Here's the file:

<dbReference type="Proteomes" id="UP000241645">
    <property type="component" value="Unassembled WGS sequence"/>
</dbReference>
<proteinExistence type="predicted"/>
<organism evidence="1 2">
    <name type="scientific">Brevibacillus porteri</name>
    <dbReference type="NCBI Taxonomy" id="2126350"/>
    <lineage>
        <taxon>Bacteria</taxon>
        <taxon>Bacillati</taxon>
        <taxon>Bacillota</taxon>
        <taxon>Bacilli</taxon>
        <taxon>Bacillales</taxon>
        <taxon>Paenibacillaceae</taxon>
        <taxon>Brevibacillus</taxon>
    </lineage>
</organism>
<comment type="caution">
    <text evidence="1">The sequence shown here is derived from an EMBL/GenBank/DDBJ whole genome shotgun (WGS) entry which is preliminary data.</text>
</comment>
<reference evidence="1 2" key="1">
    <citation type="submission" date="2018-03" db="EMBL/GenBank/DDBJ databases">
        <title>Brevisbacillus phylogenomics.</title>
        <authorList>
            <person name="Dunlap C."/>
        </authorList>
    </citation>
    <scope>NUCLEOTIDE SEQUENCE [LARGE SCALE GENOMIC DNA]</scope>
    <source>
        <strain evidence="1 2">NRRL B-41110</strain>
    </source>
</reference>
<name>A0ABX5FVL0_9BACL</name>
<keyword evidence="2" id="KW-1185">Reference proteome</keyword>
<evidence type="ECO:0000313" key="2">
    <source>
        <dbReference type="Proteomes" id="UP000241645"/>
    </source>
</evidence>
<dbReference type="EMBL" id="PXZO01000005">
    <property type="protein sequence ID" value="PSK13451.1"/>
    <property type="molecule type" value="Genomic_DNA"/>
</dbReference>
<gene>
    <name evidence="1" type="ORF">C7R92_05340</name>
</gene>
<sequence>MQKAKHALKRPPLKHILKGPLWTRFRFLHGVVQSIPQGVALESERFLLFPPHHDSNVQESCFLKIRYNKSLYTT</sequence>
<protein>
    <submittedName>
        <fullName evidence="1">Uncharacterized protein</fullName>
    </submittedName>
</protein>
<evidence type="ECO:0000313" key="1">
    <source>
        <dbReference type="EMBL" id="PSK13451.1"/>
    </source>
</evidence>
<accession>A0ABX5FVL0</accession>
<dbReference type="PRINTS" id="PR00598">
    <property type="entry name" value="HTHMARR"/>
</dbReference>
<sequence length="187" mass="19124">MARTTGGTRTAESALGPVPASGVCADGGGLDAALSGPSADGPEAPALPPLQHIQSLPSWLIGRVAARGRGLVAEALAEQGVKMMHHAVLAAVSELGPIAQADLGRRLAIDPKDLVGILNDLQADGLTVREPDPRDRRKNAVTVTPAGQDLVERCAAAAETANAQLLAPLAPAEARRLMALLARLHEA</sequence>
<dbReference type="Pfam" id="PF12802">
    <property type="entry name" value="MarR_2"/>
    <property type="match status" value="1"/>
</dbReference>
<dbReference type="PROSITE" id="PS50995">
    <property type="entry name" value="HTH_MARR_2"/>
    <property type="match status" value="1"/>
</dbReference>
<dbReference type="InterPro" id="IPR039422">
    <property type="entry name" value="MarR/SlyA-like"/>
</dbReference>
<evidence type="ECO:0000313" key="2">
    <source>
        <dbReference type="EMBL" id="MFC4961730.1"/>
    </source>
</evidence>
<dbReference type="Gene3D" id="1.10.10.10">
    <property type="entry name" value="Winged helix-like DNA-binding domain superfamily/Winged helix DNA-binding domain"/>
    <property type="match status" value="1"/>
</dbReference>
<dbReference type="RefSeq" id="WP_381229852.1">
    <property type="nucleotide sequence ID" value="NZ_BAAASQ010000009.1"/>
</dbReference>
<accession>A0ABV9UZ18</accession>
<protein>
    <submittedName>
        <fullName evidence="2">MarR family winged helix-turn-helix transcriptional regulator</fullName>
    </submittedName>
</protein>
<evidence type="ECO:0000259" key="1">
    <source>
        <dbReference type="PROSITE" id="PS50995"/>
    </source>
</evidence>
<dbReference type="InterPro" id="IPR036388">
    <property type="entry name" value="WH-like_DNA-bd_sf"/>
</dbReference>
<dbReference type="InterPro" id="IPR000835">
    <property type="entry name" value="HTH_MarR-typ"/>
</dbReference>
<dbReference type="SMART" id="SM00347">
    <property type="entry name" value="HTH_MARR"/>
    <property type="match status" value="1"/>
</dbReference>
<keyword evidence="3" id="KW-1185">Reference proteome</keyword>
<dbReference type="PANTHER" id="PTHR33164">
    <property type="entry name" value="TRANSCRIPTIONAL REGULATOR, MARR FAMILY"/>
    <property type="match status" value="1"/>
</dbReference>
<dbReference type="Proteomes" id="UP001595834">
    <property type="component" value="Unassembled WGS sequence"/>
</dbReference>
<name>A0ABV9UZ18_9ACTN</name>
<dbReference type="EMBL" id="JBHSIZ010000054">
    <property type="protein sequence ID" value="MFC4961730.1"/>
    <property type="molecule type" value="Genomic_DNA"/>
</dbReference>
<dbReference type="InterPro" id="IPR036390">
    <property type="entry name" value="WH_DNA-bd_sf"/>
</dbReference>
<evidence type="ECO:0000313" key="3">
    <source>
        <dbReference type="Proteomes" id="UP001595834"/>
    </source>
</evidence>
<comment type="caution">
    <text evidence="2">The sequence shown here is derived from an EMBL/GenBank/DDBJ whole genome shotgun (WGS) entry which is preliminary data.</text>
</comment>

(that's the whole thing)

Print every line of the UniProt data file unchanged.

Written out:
<dbReference type="Proteomes" id="UP000241645">
    <property type="component" value="Unassembled WGS sequence"/>
</dbReference>
<proteinExistence type="predicted"/>
<organism evidence="1 2">
    <name type="scientific">Brevibacillus porteri</name>
    <dbReference type="NCBI Taxonomy" id="2126350"/>
    <lineage>
        <taxon>Bacteria</taxon>
        <taxon>Bacillati</taxon>
        <taxon>Bacillota</taxon>
        <taxon>Bacilli</taxon>
        <taxon>Bacillales</taxon>
        <taxon>Paenibacillaceae</taxon>
        <taxon>Brevibacillus</taxon>
    </lineage>
</organism>
<comment type="caution">
    <text evidence="1">The sequence shown here is derived from an EMBL/GenBank/DDBJ whole genome shotgun (WGS) entry which is preliminary data.</text>
</comment>
<reference evidence="1 2" key="1">
    <citation type="submission" date="2018-03" db="EMBL/GenBank/DDBJ databases">
        <title>Brevisbacillus phylogenomics.</title>
        <authorList>
            <person name="Dunlap C."/>
        </authorList>
    </citation>
    <scope>NUCLEOTIDE SEQUENCE [LARGE SCALE GENOMIC DNA]</scope>
    <source>
        <strain evidence="1 2">NRRL B-41110</strain>
    </source>
</reference>
<name>A0ABX5FVL0_9BACL</name>
<keyword evidence="2" id="KW-1185">Reference proteome</keyword>
<evidence type="ECO:0000313" key="2">
    <source>
        <dbReference type="Proteomes" id="UP000241645"/>
    </source>
</evidence>
<dbReference type="EMBL" id="PXZO01000005">
    <property type="protein sequence ID" value="PSK13451.1"/>
    <property type="molecule type" value="Genomic_DNA"/>
</dbReference>
<gene>
    <name evidence="1" type="ORF">C7R92_05340</name>
</gene>
<sequence>MQKAKHALKRPPLKHILKGPLWTRFRFLHGVVQSIPQGVALESERFLLFPPHHDSNVQESCFLKIRYNKSLYTT</sequence>
<protein>
    <submittedName>
        <fullName evidence="1">Uncharacterized protein</fullName>
    </submittedName>
</protein>
<evidence type="ECO:0000313" key="1">
    <source>
        <dbReference type="EMBL" id="PSK13451.1"/>
    </source>
</evidence>
<accession>A0ABX5FVL0</accession>
<dbReference type="PRINTS" id="PR00598">
    <property type="entry name" value="HTHMARR"/>
</dbReference>
<sequence length="187" mass="19124">MARTTGGTRTAESALGPVPASGVCADGGGLDAALSGPSADGPEAPALPPLQHIQSLPSWLIGRVAARGRGLVAEALAEQGVKMMHHAVLAAVSELGPIAQADLGRRLAIDPKDLVGILNDLQADGLTVREPDPRDRRKNAVTVTPAGQDLVERCAAAAETANAQLLAPLAPAEARRLMALLARLHEA</sequence>
<dbReference type="Pfam" id="PF12802">
    <property type="entry name" value="MarR_2"/>
    <property type="match status" value="1"/>
</dbReference>
<dbReference type="PROSITE" id="PS50995">
    <property type="entry name" value="HTH_MARR_2"/>
    <property type="match status" value="1"/>
</dbReference>
<dbReference type="InterPro" id="IPR039422">
    <property type="entry name" value="MarR/SlyA-like"/>
</dbReference>
<evidence type="ECO:0000313" key="2">
    <source>
        <dbReference type="EMBL" id="MFC4961730.1"/>
    </source>
</evidence>
<dbReference type="Gene3D" id="1.10.10.10">
    <property type="entry name" value="Winged helix-like DNA-binding domain superfamily/Winged helix DNA-binding domain"/>
    <property type="match status" value="1"/>
</dbReference>
<dbReference type="RefSeq" id="WP_381229852.1">
    <property type="nucleotide sequence ID" value="NZ_BAAASQ010000009.1"/>
</dbReference>
<accession>A0ABV9UZ18</accession>
<protein>
    <submittedName>
        <fullName evidence="2">MarR family winged helix-turn-helix transcriptional regulator</fullName>
    </submittedName>
</protein>
<evidence type="ECO:0000259" key="1">
    <source>
        <dbReference type="PROSITE" id="PS50995"/>
    </source>
</evidence>
<dbReference type="InterPro" id="IPR036388">
    <property type="entry name" value="WH-like_DNA-bd_sf"/>
</dbReference>
<dbReference type="InterPro" id="IPR000835">
    <property type="entry name" value="HTH_MarR-typ"/>
</dbReference>
<dbReference type="SMART" id="SM00347">
    <property type="entry name" value="HTH_MARR"/>
    <property type="match status" value="1"/>
</dbReference>
<keyword evidence="3" id="KW-1185">Reference proteome</keyword>
<dbReference type="PANTHER" id="PTHR33164">
    <property type="entry name" value="TRANSCRIPTIONAL REGULATOR, MARR FAMILY"/>
    <property type="match status" value="1"/>
</dbReference>
<dbReference type="Proteomes" id="UP001595834">
    <property type="component" value="Unassembled WGS sequence"/>
</dbReference>
<name>A0ABV9UZ18_9ACTN</name>
<dbReference type="EMBL" id="JBHSIZ010000054">
    <property type="protein sequence ID" value="MFC4961730.1"/>
    <property type="molecule type" value="Genomic_DNA"/>
</dbReference>
<dbReference type="InterPro" id="IPR036390">
    <property type="entry name" value="WH_DNA-bd_sf"/>
</dbReference>
<evidence type="ECO:0000313" key="3">
    <source>
        <dbReference type="Proteomes" id="UP001595834"/>
    </source>
</evidence>
<comment type="caution">
    <text evidence="2">The sequence shown here is derived from an EMBL/GenBank/DDBJ whole genome shotgun (WGS) entry which is preliminary data.</text>
</comment>